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Bankrate's 2007 Living Green, Saving Green Guide
Green today
Learn 153 ways to be eco-friendly while saving green.
Green today
153 ways to go green
Food/groceries: Long haul
Tips » Long haul $ factor
Tip 94:
Research fish choices before you buy.
If you can read a paper, you already know that the oceans are being overfished. So skip the varieties with dwindling populations or the ones that are targets for poaching or overfishing. Limit your exposure to mercury and other toxins by choosing smaller varieties of fish and avoiding some farm-raised options. The Monterey Bay Aquarium regularly updates a list of healthy choices, taking into account sustainability and pollution. Or check the Blue Ocean Institute's Guide to Ocean Friendly Seafood.
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By staying informed and checking sources, you can enjoy fish regularly, limit your exposure to toxins and make sure that fish populations, the fishing industry and the oceans will be healthy for years to come. Fish that is plentiful should also be more affordable.
Tip 95:
Investigate community-supported agriculture.
How it works: You pay a local farmer a set price in advance for a share in that year's harvest. During the harvesting season (which can be throughout the spring, summer and fall), you get a box of fresh produce delivered weekly.
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You get a fixed rate on groceries and the convenience of locally grown produce, delivered to your door. And small local farms get an influx of cash at the time when expenses are likely to be greatest. Find a CSA at LocalHarvest.org.
Tip 96:
Beware faux 'green' claims.
Look for well-vetted terms and/or a trusted third-party certifying organization. Some examples are the USDA's organic insignia; PETA's leaping-bunny logo for cruelty free; the Salmon Safe symbol for protected waterways; or Green Seal's certification for greener home products. Check out any certifications you don't recognize or claims that aren't supported before you buy. And be skeptical of "greenwashing" and of unregulated, vague promises like: natural (almost everything is), recyclable (nearly everything can be recycled) or green (what makes it green?). "Free range" means nothing, says Karen Perry Stillerman, a senior analyst with the Union of Concerned Scientists. And "cage free" doesn't necessarily mean that chickens run free.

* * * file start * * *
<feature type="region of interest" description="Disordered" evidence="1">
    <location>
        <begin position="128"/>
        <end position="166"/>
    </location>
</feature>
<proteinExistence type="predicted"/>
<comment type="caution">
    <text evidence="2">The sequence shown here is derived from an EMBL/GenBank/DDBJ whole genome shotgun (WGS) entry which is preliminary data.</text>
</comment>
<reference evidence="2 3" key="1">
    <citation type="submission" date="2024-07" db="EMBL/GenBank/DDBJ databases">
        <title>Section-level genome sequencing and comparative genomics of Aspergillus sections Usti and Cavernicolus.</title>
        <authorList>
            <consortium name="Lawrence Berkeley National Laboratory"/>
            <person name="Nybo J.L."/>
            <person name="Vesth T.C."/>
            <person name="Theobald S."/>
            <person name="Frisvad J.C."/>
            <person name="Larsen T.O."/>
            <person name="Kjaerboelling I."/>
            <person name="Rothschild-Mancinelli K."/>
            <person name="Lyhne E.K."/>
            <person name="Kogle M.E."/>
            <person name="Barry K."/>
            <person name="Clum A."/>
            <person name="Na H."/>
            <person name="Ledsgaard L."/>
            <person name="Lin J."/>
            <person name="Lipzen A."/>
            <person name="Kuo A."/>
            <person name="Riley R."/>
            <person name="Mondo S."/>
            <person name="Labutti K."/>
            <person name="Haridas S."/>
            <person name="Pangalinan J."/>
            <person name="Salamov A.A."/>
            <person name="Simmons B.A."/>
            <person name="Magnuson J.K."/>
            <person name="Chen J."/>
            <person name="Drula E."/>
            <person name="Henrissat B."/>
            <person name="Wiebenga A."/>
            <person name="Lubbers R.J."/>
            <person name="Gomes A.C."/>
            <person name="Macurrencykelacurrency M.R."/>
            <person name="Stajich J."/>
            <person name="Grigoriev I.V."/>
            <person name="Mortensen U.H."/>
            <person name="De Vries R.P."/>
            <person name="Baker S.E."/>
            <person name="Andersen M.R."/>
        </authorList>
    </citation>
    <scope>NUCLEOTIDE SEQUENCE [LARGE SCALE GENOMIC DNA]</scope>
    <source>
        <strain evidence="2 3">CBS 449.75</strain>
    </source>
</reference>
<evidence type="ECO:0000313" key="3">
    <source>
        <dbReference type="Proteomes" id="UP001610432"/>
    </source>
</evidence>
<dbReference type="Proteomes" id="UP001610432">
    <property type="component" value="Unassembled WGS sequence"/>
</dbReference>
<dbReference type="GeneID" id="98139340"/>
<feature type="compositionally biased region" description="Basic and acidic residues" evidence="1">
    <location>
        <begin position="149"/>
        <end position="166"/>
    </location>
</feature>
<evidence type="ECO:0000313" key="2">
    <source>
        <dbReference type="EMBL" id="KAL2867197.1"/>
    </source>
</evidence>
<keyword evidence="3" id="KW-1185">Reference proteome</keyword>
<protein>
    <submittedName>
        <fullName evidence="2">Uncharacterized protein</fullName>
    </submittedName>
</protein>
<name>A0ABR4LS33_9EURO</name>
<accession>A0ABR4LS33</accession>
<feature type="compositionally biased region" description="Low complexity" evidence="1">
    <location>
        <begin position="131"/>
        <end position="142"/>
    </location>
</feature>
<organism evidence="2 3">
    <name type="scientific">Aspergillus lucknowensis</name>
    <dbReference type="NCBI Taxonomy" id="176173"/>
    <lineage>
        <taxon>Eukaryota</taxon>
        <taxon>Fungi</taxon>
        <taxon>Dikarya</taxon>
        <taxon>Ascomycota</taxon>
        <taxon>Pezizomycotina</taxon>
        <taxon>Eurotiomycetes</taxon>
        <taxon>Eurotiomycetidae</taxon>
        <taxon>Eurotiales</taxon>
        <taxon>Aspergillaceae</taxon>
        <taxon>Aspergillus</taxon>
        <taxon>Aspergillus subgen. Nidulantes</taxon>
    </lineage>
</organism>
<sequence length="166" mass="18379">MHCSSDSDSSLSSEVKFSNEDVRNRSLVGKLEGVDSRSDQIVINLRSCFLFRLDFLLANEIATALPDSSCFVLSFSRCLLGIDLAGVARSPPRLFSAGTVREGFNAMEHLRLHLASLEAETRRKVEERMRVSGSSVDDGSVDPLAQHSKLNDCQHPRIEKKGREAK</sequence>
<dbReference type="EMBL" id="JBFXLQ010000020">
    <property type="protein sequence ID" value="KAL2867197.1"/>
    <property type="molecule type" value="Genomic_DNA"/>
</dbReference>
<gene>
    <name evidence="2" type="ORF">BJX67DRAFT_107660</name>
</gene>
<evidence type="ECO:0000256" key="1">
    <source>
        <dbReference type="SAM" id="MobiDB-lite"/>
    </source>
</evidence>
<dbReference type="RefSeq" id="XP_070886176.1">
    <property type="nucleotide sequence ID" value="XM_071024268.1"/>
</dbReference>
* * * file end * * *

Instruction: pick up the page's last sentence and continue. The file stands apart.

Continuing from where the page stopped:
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You'll save by not flushing money on "faux green" products. Instead, you'll know exactly what you're buying and who backs any claims or promises. And if you want to spend a little more on a product to support a green cause, you're making it count.
Tip 97:
Support 'green' businesses.
Discover local restaurants that are going green by visiting the Green Restaurant Association's Certified Green Restaurant Guide. Enter your ZIP code and get a rundown of eateries and what they're doing to become more eco-friendly.
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Many manufacturers, stores, restaurants and coffee houses are greening their businesses with strategies like adopting large scale recycling programs; using sustainable forms of energy, such as solar or wind power; reducing waste; and committing to the use of organic, locally grown or eco-friendly products. By spending your money selectively, you reward greener behavior and encourage other companies to become similarly competitive. And, in many cases, there is no extra cost to consumers.
-- Posted: Oct. 4, 2007

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